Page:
Apothecary/Distant Lands

Distant Lands is good for the Apothecary-intensive deck. It disappears from the deck allowing the Apothecary to draw through more of the deck after it has been set aside. I have played a game with Apothecary and Distant Lands on the board and my deck had more longevity than other kinds of decks because Distant Lands were set aside once played. This is reminiscent of the Apothecary/Native Village interaction.


Apothecary decks run into the problem of stalling hard because they eventually reveal a 'wall of green' thus seeding their next hand with numerous green cards (similar to Rabble's attack). Being able to overcome this problem is what can make an Apothecary deck viable for a game. Guide allows you to discard this 'wall of green' for one that has more options. Events that can circumvent this 'wall of green' in your next hand are Scouting Party and Mission.

These are my thoughts on Apothecary's interaction with Adventures cards/events and you are welcome to share yours and leave feedback.

Rules Questions / Storyteller with Bank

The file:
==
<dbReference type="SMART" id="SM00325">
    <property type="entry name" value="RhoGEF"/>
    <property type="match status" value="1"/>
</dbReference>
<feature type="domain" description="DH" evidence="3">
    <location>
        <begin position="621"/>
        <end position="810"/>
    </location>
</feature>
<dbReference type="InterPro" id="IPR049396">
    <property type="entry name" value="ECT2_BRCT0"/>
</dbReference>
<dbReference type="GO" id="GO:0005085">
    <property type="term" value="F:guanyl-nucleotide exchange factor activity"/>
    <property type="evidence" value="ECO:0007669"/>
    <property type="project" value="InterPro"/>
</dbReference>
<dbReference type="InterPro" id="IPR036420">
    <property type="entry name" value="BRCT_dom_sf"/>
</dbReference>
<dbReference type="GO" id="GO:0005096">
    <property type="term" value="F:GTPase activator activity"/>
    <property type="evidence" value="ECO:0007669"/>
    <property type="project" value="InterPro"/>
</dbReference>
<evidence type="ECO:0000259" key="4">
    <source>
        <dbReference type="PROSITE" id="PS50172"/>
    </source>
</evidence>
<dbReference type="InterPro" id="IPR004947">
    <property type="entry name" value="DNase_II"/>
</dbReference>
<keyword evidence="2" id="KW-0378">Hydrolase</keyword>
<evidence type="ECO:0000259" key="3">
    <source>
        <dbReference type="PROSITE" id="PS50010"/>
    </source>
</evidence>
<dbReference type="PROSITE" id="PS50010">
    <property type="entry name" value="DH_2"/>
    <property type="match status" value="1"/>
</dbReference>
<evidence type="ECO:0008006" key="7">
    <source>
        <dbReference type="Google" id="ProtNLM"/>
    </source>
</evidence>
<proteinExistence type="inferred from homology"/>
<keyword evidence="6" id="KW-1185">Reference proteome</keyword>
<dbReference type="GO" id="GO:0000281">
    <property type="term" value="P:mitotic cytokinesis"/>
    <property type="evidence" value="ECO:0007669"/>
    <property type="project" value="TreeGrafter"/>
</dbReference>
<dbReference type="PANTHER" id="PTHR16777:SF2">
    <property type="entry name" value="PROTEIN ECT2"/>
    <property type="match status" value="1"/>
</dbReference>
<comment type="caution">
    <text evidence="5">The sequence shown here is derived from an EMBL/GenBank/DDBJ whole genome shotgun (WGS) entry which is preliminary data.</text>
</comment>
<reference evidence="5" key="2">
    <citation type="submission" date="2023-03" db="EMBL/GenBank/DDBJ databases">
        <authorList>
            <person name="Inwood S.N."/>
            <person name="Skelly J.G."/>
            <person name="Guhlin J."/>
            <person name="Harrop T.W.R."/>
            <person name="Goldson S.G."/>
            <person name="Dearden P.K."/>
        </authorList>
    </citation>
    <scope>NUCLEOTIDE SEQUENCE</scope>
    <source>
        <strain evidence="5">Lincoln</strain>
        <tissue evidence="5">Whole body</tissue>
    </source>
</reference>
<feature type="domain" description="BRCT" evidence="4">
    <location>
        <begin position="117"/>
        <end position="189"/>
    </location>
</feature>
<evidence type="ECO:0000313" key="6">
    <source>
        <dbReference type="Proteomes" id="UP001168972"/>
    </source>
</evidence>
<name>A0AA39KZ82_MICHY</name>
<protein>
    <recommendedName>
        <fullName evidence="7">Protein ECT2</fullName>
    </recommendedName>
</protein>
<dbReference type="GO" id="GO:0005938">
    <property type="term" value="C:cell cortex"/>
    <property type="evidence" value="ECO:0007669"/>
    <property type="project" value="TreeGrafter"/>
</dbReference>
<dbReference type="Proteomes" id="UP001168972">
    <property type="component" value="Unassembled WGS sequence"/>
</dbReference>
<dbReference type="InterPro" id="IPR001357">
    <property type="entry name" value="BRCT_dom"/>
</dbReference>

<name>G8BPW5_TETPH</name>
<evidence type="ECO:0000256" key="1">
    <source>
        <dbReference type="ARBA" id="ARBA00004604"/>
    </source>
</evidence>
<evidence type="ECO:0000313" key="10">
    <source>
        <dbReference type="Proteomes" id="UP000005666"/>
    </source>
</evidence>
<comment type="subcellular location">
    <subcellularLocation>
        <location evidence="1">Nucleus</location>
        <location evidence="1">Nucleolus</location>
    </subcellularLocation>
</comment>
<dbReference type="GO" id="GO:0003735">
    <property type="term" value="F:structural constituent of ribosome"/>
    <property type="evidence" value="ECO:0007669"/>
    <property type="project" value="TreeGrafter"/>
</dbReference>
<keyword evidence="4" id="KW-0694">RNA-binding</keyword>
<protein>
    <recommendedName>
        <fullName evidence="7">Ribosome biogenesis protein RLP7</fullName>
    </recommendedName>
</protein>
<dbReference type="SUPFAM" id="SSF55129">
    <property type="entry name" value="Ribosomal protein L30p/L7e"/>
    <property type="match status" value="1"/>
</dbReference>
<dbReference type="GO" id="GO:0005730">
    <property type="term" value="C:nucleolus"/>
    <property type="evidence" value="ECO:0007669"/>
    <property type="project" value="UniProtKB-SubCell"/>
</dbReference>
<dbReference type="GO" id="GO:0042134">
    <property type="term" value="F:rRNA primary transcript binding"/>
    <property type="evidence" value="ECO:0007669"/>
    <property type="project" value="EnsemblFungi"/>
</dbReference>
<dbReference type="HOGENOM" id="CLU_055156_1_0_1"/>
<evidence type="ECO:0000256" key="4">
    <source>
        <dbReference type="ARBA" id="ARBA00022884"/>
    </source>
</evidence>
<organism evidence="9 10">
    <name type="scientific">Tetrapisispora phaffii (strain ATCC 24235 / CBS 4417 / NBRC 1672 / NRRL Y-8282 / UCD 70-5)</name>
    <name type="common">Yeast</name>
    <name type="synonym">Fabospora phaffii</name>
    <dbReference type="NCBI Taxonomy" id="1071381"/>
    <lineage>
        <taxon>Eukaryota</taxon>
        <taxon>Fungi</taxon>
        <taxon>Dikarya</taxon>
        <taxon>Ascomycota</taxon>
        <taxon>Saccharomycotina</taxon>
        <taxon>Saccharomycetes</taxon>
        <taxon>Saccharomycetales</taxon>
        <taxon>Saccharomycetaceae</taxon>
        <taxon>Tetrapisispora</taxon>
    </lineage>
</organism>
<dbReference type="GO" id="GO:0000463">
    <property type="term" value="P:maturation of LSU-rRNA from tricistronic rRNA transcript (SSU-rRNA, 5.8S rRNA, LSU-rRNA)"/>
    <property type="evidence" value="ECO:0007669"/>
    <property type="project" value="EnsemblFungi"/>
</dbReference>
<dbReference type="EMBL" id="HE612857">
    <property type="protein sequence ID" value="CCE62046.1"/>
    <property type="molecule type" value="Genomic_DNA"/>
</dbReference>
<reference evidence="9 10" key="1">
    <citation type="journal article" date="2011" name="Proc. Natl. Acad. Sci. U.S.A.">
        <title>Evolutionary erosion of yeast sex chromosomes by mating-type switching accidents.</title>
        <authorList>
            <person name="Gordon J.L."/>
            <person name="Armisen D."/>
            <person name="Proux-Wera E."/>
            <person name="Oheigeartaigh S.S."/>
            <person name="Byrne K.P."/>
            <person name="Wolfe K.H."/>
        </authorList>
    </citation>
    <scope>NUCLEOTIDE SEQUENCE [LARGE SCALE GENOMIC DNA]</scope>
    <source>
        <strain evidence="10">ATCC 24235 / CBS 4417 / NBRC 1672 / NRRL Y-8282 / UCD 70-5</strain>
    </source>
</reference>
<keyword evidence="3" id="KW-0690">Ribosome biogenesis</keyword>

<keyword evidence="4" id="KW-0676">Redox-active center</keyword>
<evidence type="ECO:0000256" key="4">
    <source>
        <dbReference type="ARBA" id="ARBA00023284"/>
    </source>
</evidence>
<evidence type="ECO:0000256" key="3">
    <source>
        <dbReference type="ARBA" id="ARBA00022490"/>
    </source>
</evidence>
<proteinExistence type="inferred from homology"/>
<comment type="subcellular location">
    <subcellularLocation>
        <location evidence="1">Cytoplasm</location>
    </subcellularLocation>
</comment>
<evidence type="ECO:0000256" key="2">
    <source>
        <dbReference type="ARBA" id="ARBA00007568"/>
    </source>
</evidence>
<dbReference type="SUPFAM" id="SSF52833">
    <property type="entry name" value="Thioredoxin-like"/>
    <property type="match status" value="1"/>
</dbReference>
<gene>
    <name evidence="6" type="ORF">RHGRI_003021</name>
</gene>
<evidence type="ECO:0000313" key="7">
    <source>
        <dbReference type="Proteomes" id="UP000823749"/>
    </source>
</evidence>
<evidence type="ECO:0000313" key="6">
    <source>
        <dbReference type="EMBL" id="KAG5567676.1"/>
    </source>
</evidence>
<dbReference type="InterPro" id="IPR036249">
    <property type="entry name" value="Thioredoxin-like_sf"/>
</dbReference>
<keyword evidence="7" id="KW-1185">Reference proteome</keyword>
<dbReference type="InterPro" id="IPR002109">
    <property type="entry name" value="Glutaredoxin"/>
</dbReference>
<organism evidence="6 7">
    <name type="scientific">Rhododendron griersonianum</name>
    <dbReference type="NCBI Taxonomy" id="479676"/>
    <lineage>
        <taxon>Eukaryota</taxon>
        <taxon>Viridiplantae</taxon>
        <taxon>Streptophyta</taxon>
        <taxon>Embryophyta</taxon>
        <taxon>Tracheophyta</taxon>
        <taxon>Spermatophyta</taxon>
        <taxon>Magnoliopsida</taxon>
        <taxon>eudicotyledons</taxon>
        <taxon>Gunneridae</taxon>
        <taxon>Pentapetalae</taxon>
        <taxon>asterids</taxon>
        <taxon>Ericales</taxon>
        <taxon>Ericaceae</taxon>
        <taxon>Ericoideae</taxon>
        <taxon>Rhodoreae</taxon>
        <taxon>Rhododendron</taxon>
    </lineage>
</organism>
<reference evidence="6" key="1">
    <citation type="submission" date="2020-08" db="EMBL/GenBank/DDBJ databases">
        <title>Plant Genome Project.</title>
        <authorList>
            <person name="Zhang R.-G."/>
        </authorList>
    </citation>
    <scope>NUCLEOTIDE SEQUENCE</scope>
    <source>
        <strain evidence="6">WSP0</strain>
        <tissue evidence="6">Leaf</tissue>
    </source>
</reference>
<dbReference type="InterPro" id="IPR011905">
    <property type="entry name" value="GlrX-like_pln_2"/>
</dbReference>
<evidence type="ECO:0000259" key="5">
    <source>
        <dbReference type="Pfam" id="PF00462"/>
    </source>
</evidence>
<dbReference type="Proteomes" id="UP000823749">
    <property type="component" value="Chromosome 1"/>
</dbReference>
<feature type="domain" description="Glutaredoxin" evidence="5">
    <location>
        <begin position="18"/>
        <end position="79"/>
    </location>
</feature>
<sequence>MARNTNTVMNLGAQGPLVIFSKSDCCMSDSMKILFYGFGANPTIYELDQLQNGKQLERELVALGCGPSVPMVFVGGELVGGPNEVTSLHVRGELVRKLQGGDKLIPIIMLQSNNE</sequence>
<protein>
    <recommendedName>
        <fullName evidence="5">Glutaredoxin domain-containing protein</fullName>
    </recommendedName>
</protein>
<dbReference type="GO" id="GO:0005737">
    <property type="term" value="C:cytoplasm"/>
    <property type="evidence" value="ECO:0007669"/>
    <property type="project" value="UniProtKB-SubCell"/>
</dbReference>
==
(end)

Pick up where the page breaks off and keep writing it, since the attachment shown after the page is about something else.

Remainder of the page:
« on: June 21, 2015, 12:57:49 pm »
Let's say I play a Storyteller and chose to play 3 copper from my hand. Then, I would draw 4 cards with Storyteller. Suppose I end my Actions phase here and then play only 1 Bank in my Buy phase. Is the Bank worth 1 coin or 4 coin (from the coppers in play due to Storyteller)?

Intuition tells me the Bank is worth 1 coin but I'm not sure about this. Thanks for your response(s) in advance.

Rules Questions / Alms with Spoils
« on: April 26, 2015, 08:41:17 pm »
When Spoils are played, they return to their respective pile.

Does this mean that if there is a turn where, say, two Spoils are played (and there are two buys) then one can buy something with the coin from Spoils and still beg Alms (since the Spoils are no longer in play)?

This may be an elementary question but there was some discussion among my group of friends about this and we seek clarification.

Thanks in advance for contributing.